Book Review: Space Opera by Catherynne M. Valente
I received a review copy from the publisher. This does not affect the contents of my review and all opinions are my own.
Mogsy’s Rating: 3.5 of 5 stars
Genre: Science Fiction
Series: Stand Alone
Publisher: Saga Press (April 10, 2018)
Length: 294 pages
The first line of the description for Space Opera likens it to The Hitchhiker’s Guide to the Galaxy, and I think it’s an apt comparison because the influence of Douglas Adams clearly shows (and the author even acknowledges it). This is the kind of book that will make you simultaneously laugh and shake your head in amazement wondering how anyone could have come up with such crazy ideas. Considering how my first experience with a Valente novel was something of a downer (with The Refrigerator Monologues) this over-the-top and fun-filled romp through the galaxy was the breath of fresh air I needed.
Our story starts in the new future, when Earth suddenly finds itself visited by a bright blue, seven-foot-tall flamingo-like alien who offers humanity an opportunity to join the greater galactic civilization at large. However, after the disastrous results of a galaxy-wide conflict known as the Sentience Wars, these invitations are hardly going to be simply handed out to every new species they come across. So, what ultimately determines whether humans will be deserving of recognition and a place among the stars? The Metagalactic Grand Prix, a singing contest in which all prospective species vying for inclusion must compete to prove their worth. Come in dead last, and you will be deemed non-sentient and unfit to join the intergalactic community. Worse, your entire species will then be exterminated to prevent you from becoming a danger to yourself and others. (“Hey,” the blue alien bird thingy pretty much says to the people of Earth, “I didn’t make the rules. I’m just telling you all what’s up, so you better choose your representatives wisely if you don’t want your whole planet incinerated.”)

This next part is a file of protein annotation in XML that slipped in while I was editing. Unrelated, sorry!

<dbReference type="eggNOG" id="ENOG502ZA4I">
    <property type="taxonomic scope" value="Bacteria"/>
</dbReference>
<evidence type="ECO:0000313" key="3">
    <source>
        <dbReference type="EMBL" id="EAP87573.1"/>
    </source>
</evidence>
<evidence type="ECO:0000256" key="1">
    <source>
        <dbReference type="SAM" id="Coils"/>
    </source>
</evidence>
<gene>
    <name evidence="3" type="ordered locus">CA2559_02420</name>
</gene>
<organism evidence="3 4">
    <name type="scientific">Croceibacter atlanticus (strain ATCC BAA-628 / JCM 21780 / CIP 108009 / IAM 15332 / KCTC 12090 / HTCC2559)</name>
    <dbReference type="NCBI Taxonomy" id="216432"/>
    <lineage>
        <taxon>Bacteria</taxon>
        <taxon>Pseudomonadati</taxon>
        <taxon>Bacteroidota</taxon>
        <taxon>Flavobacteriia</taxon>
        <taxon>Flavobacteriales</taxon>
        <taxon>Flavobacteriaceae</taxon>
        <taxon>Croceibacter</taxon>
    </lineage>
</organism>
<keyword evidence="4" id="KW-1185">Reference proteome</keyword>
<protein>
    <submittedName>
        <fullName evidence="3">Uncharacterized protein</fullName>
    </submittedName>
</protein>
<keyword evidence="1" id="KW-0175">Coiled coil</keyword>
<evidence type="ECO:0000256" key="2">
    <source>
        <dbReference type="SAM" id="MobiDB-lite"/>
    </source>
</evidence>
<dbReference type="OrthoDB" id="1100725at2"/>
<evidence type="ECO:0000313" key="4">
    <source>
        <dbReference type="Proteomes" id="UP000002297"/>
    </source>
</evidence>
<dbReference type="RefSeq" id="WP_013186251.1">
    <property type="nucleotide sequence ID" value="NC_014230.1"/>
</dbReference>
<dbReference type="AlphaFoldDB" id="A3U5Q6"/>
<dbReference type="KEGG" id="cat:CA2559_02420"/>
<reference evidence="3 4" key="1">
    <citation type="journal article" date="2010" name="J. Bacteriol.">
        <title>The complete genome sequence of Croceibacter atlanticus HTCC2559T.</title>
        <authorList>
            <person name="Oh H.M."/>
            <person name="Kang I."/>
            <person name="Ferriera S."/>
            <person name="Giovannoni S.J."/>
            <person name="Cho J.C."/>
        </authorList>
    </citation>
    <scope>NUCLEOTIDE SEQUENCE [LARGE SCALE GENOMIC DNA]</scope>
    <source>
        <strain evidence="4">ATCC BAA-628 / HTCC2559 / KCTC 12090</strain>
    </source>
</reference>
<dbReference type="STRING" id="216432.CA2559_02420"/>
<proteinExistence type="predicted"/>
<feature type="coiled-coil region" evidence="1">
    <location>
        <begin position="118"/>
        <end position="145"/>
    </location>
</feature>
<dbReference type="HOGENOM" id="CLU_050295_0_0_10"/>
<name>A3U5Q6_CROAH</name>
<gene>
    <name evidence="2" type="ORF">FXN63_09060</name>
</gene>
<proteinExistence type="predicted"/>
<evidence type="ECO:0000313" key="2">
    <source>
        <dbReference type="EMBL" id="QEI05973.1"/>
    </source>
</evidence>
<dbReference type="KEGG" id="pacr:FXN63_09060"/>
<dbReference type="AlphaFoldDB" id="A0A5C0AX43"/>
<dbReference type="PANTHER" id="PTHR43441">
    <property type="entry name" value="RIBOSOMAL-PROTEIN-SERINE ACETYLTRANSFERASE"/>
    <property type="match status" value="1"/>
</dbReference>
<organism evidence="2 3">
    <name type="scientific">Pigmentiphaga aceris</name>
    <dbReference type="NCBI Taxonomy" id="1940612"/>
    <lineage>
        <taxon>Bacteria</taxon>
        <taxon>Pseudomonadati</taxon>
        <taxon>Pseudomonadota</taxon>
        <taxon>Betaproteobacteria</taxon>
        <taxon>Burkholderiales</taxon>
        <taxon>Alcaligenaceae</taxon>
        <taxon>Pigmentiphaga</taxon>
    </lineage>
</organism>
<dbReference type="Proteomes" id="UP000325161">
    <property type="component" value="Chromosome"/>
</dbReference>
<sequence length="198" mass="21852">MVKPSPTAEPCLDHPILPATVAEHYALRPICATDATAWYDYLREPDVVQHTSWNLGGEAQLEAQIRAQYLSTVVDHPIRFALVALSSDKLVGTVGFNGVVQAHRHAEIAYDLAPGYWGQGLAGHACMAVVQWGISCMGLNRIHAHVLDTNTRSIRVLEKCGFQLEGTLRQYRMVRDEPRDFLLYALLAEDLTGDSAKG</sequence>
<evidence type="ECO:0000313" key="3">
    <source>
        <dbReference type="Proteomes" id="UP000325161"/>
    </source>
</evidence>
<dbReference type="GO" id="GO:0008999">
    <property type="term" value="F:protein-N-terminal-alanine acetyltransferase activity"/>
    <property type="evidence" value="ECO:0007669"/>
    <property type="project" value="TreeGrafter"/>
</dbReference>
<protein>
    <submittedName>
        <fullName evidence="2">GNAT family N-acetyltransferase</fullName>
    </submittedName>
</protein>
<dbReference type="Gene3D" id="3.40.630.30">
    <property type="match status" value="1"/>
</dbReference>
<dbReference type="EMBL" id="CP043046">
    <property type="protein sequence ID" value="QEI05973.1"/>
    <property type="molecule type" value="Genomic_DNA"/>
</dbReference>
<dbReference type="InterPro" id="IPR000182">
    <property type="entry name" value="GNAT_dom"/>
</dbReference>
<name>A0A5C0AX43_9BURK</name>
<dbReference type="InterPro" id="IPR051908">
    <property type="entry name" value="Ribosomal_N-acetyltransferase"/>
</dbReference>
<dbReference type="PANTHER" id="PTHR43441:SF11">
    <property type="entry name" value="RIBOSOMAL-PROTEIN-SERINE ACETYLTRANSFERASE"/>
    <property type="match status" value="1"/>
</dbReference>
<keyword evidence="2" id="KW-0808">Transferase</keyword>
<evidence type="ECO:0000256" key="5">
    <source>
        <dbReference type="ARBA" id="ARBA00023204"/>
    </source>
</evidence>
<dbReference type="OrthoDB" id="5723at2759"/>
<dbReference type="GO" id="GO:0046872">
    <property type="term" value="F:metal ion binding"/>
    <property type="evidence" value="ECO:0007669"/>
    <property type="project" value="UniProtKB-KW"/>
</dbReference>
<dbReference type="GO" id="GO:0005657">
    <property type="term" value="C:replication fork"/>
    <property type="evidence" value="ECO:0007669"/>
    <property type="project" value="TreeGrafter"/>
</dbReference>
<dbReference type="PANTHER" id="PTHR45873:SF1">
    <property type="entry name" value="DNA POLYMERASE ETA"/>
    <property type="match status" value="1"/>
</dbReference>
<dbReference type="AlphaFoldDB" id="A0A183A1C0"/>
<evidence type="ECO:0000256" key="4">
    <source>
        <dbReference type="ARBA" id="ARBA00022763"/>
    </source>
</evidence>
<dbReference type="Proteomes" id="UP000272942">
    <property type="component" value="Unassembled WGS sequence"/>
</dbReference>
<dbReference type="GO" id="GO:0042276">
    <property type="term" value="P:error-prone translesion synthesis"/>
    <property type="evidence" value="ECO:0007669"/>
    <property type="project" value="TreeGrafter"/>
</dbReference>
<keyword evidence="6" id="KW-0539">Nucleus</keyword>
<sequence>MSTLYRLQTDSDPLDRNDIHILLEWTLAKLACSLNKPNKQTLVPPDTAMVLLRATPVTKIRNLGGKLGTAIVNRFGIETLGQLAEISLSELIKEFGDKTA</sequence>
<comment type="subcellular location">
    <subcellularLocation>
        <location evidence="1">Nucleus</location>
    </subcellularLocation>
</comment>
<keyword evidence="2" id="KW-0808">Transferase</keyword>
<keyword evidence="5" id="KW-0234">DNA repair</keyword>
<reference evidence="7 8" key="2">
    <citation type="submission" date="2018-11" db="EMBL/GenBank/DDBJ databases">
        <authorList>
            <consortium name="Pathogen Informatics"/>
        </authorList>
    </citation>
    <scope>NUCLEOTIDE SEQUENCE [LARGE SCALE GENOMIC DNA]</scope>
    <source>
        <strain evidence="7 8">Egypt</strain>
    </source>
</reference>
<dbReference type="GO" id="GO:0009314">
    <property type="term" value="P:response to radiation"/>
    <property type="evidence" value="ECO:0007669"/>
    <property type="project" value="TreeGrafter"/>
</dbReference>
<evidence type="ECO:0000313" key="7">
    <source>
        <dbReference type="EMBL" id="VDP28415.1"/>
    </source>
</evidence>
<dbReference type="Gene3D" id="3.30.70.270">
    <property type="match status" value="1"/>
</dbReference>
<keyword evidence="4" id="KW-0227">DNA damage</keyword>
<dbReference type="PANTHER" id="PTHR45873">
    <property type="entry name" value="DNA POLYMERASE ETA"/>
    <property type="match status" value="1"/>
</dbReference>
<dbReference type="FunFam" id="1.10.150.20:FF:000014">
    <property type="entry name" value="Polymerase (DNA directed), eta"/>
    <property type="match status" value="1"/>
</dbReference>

The good news is that the aliens are not just going to let the humans flounder, and they’ve even provided a helpful list of their favorite singers and bands—those they believe might have the best chance at success in the contest. The bad news is, pretty much everyone on that list is dead and gone, except for Decibel Jones and the Absolute Zeroes, a washed-up glam punk rock band who had one single hit in the mid-2000s before fading rapidly back into mediocrity. The band’s frontman, who was just getting used to being completely forgotten, is suddenly thrust back into the limelight as all of humanity’s hope now rests on his and his bandmates’ performance at the Grand Prix. Things aren’t looking too good for Earth, but at the very least, people are reminding themselves that they don’t have to win. Just as long as they don’t come in last, humanity has a chance! Unfortunately, Decibel “Dess” Jones isn’t even sure he has what it takes in him anymore, not to mention one of his band members, Oort St. Ultraviolet, is has become a weary middle-aged commercial musician with an ex-wife and two kids, and the other, Mira Wonderful Star, is dead, killed in a car crash. Everyone on Earth is now counting on what’s left of the Absolute Zeroes to get past all their insecurities and hang-ups in order to pull off a literal out-of-this-world performance—one that will mean either life or death for the entire human race.